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May 05, 1989 - Image 50

Resource type:
Text
Publication:
The Detroit Jewish News, 1989-05-05

Disclaimer: Computer generated plain text may have errors. Read more about this.

I

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Netanyahu Gives Vision
Of Danger, Promise

New York (JTA) — Israeli
Deputy Foreign Minister
Binyamin .Netanyahu pre-
sented a vision last week of
an Israel poised on the verge
of both greatness and destruc-
tion, whose potential for
growth or annihilation is so
awesome that the description
"apocalyptic" does not seem
inappropriate.
In a three-pronged speech
here to the Zionist Organiza-
tion of America, Netanyahu
suggested first that Israel is
about to be infused with the
greatest influx of immigrants
from the Soviet Union ever
and that they might very well
come through a free doorway,
just as from the West.
Then, acknowledging
Israel's dire financial straits,
which could scarcely support
the vast needs of these new
immigrants, the Likud of-
ficial said that Israel is about
to revolutionize its economy.
He exhorted his audience to
"buy, invest?'
Completing this augury,
Netanyahu then presented a
portrait of an Israel now
riding a very thin line bet-
ween continuation and total
annihilation. Its fate, he
seemed to imply, hangs on the
legitimacy the world gives the
Palestine Liberation
Organization.
Netanyahu cited an April 4
address given in Arabic by
Farouk Kaddoumi, the PLO's
so-called "foreign minister,"
who said that although the
PLO's methods have changed,
the West Bank and Gaza are
still the launching pads to
liberate Haifa and Jaffa.
"Jewish history is going to
be determined right now,"
Netanyahu said, his voice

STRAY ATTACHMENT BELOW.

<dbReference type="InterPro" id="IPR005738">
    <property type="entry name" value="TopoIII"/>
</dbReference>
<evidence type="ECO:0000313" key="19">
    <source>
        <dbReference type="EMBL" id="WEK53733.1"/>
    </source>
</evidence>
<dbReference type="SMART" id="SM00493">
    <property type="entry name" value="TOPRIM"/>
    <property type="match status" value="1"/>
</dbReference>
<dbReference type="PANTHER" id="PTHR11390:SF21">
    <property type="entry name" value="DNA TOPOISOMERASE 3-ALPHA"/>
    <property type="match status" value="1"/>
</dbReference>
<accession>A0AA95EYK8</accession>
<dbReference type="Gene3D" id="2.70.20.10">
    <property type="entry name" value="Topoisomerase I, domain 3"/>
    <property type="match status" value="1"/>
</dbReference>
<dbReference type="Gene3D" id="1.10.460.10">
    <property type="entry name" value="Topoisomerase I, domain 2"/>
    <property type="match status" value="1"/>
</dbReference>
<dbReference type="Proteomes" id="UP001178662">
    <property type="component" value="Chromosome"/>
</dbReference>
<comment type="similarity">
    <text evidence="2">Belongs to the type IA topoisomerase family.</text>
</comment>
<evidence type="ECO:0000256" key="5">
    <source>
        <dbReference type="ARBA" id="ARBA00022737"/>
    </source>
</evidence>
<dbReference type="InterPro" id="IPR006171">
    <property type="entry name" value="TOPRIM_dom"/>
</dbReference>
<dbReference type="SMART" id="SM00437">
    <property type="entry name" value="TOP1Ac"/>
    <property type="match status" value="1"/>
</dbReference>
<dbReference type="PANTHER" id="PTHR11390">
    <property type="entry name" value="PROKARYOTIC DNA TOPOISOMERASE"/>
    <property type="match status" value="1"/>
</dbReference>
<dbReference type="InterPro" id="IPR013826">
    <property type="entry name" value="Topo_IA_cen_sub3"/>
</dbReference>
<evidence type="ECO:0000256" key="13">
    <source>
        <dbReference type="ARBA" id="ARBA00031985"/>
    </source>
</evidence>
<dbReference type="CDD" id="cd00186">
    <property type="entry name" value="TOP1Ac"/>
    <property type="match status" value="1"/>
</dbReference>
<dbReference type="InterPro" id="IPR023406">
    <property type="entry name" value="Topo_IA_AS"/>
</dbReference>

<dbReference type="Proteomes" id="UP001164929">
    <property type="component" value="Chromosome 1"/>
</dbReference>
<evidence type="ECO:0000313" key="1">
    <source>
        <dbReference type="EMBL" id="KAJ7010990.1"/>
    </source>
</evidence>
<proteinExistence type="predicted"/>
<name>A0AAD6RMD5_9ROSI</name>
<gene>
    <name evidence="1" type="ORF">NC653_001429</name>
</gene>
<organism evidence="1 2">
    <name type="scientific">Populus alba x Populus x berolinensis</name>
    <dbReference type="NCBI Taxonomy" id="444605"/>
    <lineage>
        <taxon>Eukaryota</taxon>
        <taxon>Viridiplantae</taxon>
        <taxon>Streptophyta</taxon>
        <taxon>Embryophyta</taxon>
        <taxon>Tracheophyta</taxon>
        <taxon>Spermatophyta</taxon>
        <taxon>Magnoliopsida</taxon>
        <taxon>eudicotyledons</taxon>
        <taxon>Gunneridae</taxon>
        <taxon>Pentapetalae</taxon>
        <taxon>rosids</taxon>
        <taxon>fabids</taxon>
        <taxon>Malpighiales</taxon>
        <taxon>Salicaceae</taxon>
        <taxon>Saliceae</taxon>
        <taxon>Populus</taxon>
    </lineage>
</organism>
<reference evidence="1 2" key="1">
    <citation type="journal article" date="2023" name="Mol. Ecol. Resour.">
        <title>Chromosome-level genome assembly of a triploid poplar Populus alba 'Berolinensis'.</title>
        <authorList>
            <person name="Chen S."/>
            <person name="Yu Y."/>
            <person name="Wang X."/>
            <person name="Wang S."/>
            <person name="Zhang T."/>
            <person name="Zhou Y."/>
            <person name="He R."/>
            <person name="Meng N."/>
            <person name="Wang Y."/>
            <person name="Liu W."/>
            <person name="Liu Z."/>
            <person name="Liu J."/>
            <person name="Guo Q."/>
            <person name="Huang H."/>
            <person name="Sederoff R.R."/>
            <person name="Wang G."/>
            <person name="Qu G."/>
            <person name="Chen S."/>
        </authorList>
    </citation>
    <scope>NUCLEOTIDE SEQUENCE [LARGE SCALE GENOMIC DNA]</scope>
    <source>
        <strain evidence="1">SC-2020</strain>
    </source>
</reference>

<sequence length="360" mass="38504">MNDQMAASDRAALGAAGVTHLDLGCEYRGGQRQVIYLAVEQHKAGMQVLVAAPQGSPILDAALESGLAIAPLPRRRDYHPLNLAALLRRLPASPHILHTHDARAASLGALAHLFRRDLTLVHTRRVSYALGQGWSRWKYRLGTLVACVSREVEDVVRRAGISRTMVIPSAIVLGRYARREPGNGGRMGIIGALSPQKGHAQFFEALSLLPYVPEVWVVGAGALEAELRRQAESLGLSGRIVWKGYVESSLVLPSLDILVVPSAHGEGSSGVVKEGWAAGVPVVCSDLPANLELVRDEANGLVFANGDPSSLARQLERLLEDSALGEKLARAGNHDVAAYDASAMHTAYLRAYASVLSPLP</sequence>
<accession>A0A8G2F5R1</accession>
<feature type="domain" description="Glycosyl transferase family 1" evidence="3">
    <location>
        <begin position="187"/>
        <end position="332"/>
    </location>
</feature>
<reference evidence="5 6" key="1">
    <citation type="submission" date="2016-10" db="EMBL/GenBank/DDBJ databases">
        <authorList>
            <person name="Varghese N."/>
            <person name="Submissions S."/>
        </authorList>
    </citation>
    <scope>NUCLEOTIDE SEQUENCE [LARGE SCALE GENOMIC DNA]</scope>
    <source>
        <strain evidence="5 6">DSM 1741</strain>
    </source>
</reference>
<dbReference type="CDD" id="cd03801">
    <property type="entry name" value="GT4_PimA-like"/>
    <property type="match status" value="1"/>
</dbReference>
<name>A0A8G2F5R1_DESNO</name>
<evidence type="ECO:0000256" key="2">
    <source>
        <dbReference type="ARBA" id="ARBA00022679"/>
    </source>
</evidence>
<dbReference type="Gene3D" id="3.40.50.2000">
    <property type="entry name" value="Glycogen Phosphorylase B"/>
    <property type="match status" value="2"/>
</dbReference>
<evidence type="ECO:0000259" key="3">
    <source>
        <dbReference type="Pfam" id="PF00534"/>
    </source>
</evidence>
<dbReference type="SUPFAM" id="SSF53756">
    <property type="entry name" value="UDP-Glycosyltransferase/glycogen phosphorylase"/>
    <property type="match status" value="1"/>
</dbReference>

becoming more intense.

He drew pointed com-
parison between the Israel of
today, which is being asked to
give up its administered ter-
ritories, and the
Czechoslovakia of 1938,
which was entreated by Adolf
Hitler to deliver up the
Sudetenland as "a last ter-
ritorial claim?'
He recalled that the Times
of London editorialized at the
time that "Czechoslovakia
must choose now which way
it must go on ruling an alien
people?' The paper urged the
Czech government to "choose
peace," he said, drawing an
analogy to words often used
by Israel's critics.
"Those who say that a
Palestinian state will lead to
peace are fatal. It's a prescrip-
tion for catastrophic war, not
just regular war," he said.

FRIDAY, MAY 5, 1989

'

,

-.0.11M11040MOMPOOIMAIMMihos

Instead of choosing, an-
nihilation, Israel has offered
the Palestinians "another
idea," said Netanyahu. "You
can have maximum control of
your daily life and we (will) be
in charge of security," he said,
giving a broad outline of
Prime Minister Yitzhak
Shamir's plan for Palestinian
autonomy.
But his speech was as full of
optimistic predictions as it
was grave warnings. He spoke
passionately of the changes
going on in Eastern Europe,
citing his recent trip to
Poland and the "glacial
change" taking place in
Jewish life in Hungary.
Building steam, he said,
"Something is about to hap-
pen. I think the Soviet Union
is radically going to alter its
emigration policies very soon,
and you will be able to go to
any embassy in Moscow" for
an emigration visa.
Placing the Jewish people
at a singular crossroads,
Netanyahu said, "History is
judging every one of us. And
it is not going to give the
Jewish people another
chance. This is it."

4

41

Beirut Refugee
Numbers Swell

Tel Aviv (JTA) — The
number of refugees from the
civil war in Beirut who have
retreated to the Southern
Lebanon security zone reach-
ed 20,000 this weekend, the
Israeli authorities reported.
Only two weeks ago they
numbered about 12,000.
About 95 percent are Shiite
and Sunni Moslems, with the
other 5 percent Lebanese
Christians.
The influx proves "that the
security zone is the best and
safest place to live today in
Lebanon," said Gen. Yossi Pel-
ed, commander of the nor-
thern sector, in an interview
last week with the Israel-
sponsored "Voice of the
South" radio.
Few Christian refugees ar-
rive in the security zone
because the Christian enclave
in Beirut is cut off from the
roads leading south from the
city.
Christians looking for
escape travel to Cyprus,
which is accessible by ferry
from the Christian-held nor-
thern Lebanese port of
Jounieh.
But Syrian guns have shell-
_ed the ferries, causing
wealthy Christians to sail to
Cyprus in their yachts.

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